For the Writer or Editor

Writers and editors have strong attention to detail when it comes to the written content on your site. And this attention to detail can also be used for other tasks as well. Here’s what they can do pre-launch:

1. Spelling, Grammar, Punctuation

Check for proper spelling, typos, and grammar site-wide.

2. Forms

Fill out the forms on the site and go through the following questions:

  • Can the flow be improved?
  • Do you get stuck?
  • Are the instructions accurate?
  • Does the completed form get sent to the right people or person?

3. Site speed

Check the size of your page sizes and their load time. Here’s how:

  • Download Google Chrome
  • Navigate to your page in Chrome
  • Press F12
  • View “network” tab
  • Behold!

While Step 3 may appear technical, it doesn’t require a very technical person in order to be useful. The Gantt chart on the network tab will show what a page is doing when it loads in a browser. In the top right corner, they’ll be able to see the total load time.

Website Launch Checklist

In the Gantt chart, it shows how much time each element takes to load. Almost anyone can help find the culprit slow page. Just show the long, horizontal bars to your web developers or network administrators, and they can help.

4. Context

When giving a critical eye to the pages within the site, ask:

  • Why would I visit this page?
  • Is the content ready for visitor?
  • Does the page address the audience?

For the Web Designer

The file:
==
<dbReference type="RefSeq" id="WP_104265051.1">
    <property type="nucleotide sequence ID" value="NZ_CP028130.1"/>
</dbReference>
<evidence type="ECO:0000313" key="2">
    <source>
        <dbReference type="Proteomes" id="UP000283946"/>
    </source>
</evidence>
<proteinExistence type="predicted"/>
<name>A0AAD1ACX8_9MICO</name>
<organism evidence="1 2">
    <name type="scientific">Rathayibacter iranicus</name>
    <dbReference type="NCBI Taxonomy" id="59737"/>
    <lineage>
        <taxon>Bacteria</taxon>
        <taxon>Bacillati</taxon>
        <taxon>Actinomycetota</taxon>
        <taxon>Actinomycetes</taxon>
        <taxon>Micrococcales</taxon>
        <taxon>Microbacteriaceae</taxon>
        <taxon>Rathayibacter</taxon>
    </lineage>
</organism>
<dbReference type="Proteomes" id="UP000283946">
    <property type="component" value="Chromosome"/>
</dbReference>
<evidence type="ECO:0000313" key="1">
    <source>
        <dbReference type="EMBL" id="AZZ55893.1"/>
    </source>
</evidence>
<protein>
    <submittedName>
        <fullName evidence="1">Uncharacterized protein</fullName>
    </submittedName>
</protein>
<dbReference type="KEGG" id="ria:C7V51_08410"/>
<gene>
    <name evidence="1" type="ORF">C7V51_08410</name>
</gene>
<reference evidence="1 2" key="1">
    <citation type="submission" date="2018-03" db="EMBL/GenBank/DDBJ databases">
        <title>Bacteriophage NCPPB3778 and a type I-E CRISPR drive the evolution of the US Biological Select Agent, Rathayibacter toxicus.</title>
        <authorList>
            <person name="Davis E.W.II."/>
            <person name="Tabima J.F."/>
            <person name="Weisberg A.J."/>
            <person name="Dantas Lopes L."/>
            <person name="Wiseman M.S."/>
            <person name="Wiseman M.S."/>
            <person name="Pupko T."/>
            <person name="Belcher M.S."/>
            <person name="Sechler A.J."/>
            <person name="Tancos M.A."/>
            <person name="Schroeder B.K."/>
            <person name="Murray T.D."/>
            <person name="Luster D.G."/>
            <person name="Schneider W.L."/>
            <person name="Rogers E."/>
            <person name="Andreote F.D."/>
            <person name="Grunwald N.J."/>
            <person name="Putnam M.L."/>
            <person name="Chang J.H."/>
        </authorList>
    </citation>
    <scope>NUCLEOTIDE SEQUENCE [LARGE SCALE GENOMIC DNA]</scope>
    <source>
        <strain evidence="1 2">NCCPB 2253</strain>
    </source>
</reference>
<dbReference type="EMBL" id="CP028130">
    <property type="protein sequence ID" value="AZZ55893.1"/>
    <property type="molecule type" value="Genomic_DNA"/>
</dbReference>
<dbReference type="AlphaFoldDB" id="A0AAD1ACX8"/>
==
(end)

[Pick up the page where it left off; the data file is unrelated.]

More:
Web designers know what the original design intent is, and they have an eye for the visual details. They can usually spot when things don’t look quite right pretty quickly.

5. Compatibility

Multi-browser rendering is the bane of the Internet, but as website creators, we have to live with it. Check to make sure the pages render well in common browsers. Browser share is a moving target so to help prioritize efforts, here’s a site that continually examines it.

6. Fonts

Sometimes font codes get dropped into a page inadvertently and make a letter or a word look funny. Check to see that the formatting is consistent, and look for odd blips in the copy.

7. Images

Make sure all display text renders on the image when you hover over it (the alt attribute). Make sure the images display correctly. Are they larger than 120 kilobytes? If so, find out of there is a good reason for that. You really only need 72 dots per inch (dpi) for web images in terms of quality.

For the Web Developer

Web developers know the inner workings of HTML, CSS, and JavaScript, and how browsers handle those languages. There are some important technical items that a web developer is best suited for when it’s time to go live. Here are a few.

8. Live URLs

Often, sites are built at a URL (uniform resource locator) that isn’t the website’s final destination. When a site goes live, the URLs are transferred from a staging area to production. All the URLs change at this time, and they need to be tested.

On small sites without any tools, you can navigate to each page to make sure they all work. On a site with fewer than 500 URLs, you can use Screaming Frog SEO Spider Tool for free to find bad URLs. For larger sites, there is a modest annual fee.

9. Validation

W3C-valid code is the one thing you can do prior to launch to have some confidence around a search engine spider being able to crawl your site. It’s pretty simple to know if a page is valid. You just paste the URL in question here, and you’ll get a report almost instantly.

With that report, you can attack the issues and get the page into compliance. To help even more, here are 10 common fixes.

10. Minify

This is a technique that combines and compresses website code into smaller chunks to speed up your site. You can read more about it at Google. Then, look at the website pre-launch to see if the site is using minify where it can.

11. 404 pages

When a 404 (“page not found”) error occurs, make sure you have a custom page to help your visitor find something else of use, even if it wasn’t what they were looking for. Do you have an HTML sitemap there? Does the 404 page include a site search?

12. Favicon